The Corner Table
Juan Luna Street, Mabolo, Cebu City
63 32 2368910

 

COMMENTS:

  1. joey says:

    Will definitely try corner table next time in Cebu! :) … and oh, taking pictures of food without a flash, try the the Canon S95! Really good for low lights. Nice pictures! Small too. :)

    Mar 27, 2011 | 11:26 am

     
  2. millet says:

    oh, i so want to be in cebu right now! Everything sounds so delicious!

    Mar 27, 2011 | 12:09 pm

     
  3. farida says:

    Must try this restaurant the next time I go home. Thanks, MM.

    Mar 27, 2011 | 12:33 pm

     
  4. bearhug0127 says:

    Thanks for sharing, MM. definitely a must go-to, must-eat at restaurant when I come home to the Philippines and visit Cebu. And the prices are cool too!
    And oh, once you are enrolled (if and when), would definitely read your post about your knife skills! He he he!

    Mar 27, 2011 | 1:28 pm

     
  5. Janette says:

    Next time I go to Pinas, I’ll definitely try this restaurant. Looks like their specialty is spanish food. I hope they also have croquetas de bacalao/jamon, tapa de queso de oveja curado con anchoa…hmmmm

    Mar 27, 2011 | 7:04 pm

     
  6. Footloose says:

    There’s something instantly appealing about cooking schools. The fabled Fanny Farmer cookbook started as the Boston Cooking School Cookbook and the classic Mastering the Art of French Cooking spawned as a project of a cooking school established by the three then obscure cooks, Julia Child, Simone Beck and Louisette Bertholle. Around the same time too, there was Virginia Lee in NY’s Chinatown introducing Chinese home cooking to aspiring (to be) cosmopolitan cooks such as Craig Clairborne, the then food critic of the New York Times who later partnered with her on the still surprisingly good The Chinese Cookbook. One day, for some reason, she could not make it to class so the students persuaded a fellow classmate to take over and give an introduction to Italian cooking. That’s how Marcella Hasan’s career and our tenacious fascination with Italian food started.

    There is a charming clip of 1930s Manila on tap at Youtube carelessly dabbed with the poster’s title Manila during the Spanish times which makes my heart sink every time I read it. I can’t believe our general hold on history has loosened that much and our estrangement from our Spanish heritage now seems total and complete. With the Spanish dishes served by these fellows, maybe some valuable links with three centuries of common history with Spain can be restored. How apt since it all started in Cebu too.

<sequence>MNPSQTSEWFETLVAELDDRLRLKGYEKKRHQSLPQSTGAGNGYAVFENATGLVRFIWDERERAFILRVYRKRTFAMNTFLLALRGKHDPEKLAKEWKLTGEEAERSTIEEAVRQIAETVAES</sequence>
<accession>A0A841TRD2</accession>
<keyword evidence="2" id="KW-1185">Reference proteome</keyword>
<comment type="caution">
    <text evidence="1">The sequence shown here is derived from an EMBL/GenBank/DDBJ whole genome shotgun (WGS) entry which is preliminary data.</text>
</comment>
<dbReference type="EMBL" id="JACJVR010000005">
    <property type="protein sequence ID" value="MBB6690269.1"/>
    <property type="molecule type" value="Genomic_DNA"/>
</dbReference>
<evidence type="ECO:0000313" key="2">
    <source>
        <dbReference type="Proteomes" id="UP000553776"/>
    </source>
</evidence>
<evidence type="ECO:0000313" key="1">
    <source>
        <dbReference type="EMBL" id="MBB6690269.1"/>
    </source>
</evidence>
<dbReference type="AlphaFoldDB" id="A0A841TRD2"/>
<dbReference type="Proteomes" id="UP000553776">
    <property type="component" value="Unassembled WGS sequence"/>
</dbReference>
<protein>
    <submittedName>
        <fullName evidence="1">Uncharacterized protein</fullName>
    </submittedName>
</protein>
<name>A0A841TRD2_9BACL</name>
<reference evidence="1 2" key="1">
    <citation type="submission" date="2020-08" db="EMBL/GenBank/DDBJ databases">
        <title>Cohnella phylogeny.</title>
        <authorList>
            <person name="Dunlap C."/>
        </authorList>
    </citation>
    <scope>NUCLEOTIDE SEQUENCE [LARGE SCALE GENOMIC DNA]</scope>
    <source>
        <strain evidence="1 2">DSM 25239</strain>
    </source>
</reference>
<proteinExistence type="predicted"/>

Mar 27, 2011 | 8:50 pm

     
  7. natie says:

    can’t blame you for giving in to temptation, MM..just movearound more to work off the extra intake

    Mar 27, 2011 | 9:20 pm

     
  8. Junb says:

    I believe its one of a very few who care more for the food they serve than the revenue it will bring in.

    Mar 27, 2011 | 9:36 pm

     
  9. lee says:

    the first photo, with the reflections, is a great shot. Candid.

    Mar 27, 2011 | 9:46 pm

     
  10. marla says:

    MM, that Arroz Tinto makes me want to head to Cebu, pronto!

    Artisan C., I absolutely adore canelles and am curious about the light color of yours. The ones I’ve come across are quite dark though I do like the deep caramel flavor of the seemingly burnt crust. Would yours be much lighter in flavor?

    Mar 28, 2011 | 2:21 am

     
  11. Lannie says:

    “Appropriately unobtrusive”. MM, this is the phrase I was struggling to find the night I had dinner at a certain ‘high-end’ restaurant at GB5. I could not believe how ‘in your face’ the waiters and waitresses were!

    A waiter kept topping glasses with drinks too aggressively, while a waitress took finished plates almost as soon as the spoon was laid down. Now, I know that in some European countries, guests actually prefer finished plates to be cleared away asap but to be SHOVED the dessert menu while everyone else was eating?!? That was the last straw. I called the maitre d’ and told him to get the dessert menu back as clearly the waitress has no manners whatsover!